Golub and Green (1991) describe the methods with
which the immune generates
a diverse response. Lymphocytes recognise pathogens with antigen receptors.
The receptors contain 'heavy' and 'light' protein chains, assembled from
three and two gene segments respectively. The heavy chains contain Variable
(V), Diverse (D), and Joining (J) segments, the light chains contain just V
and J. There are at least six methods in which these genes are used to
express diversity: (Taken from Golub and Green
(1991) except where noted)
1. Genetic (allelic) diversity - different V,D and J genes in different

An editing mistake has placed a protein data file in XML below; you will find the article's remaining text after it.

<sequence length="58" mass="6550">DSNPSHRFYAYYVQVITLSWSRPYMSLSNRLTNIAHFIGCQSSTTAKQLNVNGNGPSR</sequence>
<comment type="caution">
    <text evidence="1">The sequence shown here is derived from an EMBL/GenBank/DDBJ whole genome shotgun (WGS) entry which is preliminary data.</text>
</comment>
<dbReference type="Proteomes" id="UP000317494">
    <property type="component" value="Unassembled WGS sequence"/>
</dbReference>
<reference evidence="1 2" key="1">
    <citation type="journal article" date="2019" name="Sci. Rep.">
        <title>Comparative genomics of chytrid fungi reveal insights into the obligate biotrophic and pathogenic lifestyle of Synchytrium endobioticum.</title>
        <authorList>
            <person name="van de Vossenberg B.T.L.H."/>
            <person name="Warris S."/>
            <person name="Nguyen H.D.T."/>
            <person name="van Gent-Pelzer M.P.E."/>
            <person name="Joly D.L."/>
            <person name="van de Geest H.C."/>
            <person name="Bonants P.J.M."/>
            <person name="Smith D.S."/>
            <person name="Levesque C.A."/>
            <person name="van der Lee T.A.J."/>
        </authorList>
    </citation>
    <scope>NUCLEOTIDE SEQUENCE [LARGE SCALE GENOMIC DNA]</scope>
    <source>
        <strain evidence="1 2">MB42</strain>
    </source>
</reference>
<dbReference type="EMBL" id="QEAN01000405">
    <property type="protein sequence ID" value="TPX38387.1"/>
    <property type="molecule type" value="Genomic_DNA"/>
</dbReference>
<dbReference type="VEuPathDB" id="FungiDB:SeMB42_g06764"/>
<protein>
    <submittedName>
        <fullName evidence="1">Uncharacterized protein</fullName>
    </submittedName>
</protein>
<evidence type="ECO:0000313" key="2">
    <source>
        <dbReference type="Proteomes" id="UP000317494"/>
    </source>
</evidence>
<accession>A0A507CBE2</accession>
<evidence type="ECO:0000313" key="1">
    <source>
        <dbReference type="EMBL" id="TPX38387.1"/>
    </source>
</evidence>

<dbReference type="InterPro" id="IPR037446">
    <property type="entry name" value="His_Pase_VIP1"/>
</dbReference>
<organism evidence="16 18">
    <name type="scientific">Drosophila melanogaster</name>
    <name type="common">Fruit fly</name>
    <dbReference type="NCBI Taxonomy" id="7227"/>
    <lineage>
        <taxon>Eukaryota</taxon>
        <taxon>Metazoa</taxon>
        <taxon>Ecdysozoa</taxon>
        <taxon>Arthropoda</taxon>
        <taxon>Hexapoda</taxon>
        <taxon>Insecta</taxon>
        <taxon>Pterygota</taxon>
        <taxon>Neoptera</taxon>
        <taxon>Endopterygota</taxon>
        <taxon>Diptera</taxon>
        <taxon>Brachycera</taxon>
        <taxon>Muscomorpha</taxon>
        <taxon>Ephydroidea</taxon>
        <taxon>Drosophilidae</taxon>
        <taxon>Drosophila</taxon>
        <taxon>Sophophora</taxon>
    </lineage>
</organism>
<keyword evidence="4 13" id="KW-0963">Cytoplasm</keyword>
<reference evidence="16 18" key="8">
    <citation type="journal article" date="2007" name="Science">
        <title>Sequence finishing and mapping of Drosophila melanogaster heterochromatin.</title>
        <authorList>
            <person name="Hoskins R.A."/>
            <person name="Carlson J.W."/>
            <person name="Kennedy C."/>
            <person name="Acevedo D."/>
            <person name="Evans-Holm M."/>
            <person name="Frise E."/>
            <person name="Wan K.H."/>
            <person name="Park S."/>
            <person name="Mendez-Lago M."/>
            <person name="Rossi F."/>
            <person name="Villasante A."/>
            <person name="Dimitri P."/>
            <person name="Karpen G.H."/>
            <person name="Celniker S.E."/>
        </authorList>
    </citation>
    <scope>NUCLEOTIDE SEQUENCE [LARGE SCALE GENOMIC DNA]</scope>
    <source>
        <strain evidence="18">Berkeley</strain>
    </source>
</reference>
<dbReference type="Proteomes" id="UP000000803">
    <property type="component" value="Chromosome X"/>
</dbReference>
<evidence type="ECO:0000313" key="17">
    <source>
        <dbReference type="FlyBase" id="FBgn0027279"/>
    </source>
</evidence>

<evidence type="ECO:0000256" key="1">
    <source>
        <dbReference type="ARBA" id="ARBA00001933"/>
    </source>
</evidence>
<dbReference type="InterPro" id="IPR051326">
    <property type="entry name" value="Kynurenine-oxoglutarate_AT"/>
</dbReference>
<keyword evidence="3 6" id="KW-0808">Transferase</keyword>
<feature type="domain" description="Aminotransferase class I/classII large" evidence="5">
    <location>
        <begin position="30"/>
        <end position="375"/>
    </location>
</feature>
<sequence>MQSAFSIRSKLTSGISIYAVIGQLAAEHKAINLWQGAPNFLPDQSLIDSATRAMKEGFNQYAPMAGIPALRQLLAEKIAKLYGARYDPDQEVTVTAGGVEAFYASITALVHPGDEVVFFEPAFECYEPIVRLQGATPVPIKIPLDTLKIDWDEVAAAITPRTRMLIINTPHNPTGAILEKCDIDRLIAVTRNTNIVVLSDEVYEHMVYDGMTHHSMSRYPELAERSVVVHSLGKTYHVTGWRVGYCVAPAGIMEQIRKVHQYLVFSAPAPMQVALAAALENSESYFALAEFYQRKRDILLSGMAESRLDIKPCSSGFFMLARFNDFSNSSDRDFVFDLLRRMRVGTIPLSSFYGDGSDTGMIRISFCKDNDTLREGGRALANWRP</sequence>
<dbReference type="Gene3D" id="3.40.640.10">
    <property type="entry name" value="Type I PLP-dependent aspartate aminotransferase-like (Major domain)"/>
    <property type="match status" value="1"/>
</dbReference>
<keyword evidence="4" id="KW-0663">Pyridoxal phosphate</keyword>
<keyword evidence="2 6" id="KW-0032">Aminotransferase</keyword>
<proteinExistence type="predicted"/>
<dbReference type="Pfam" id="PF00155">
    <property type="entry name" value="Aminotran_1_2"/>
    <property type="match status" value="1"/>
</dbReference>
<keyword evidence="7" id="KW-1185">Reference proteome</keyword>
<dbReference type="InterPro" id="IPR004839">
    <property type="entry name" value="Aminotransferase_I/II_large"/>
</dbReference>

humans, (Mattila et. al. 1995)
(From: natural responses to uncertainty)
If we consider two parent organisms P1 and P2, with alleles (at a given locus L) (A1,A2) and (A3,A4) respectively.
Through the processes of meiotic division and fertilization, each parent passes one allele to each child. Mendel's first law of genetics (the law of segregation) observes that the children of these parents will consist of equal numbers of four genotypes:
(A1,A3), (A1,A4), (A2,A3), (A2,A4)
If organisms with each of these genotypes survive to breed then the four alleles (A1, A2, A3, A4) will be maintained within the population. However, if not all genotypes survive, alleles may be lost with each new generation.
Example: two children survive each round, with no selection effects, and no mutation. (This can be studied with pen, paper, and a random number generator). Monte Carlo result - from 4 alleles to one allele in 13 generations.
As there is a diversity of V, D, and J alleles in the human population, there must be a mechanism that counter-acts this loss of diversity.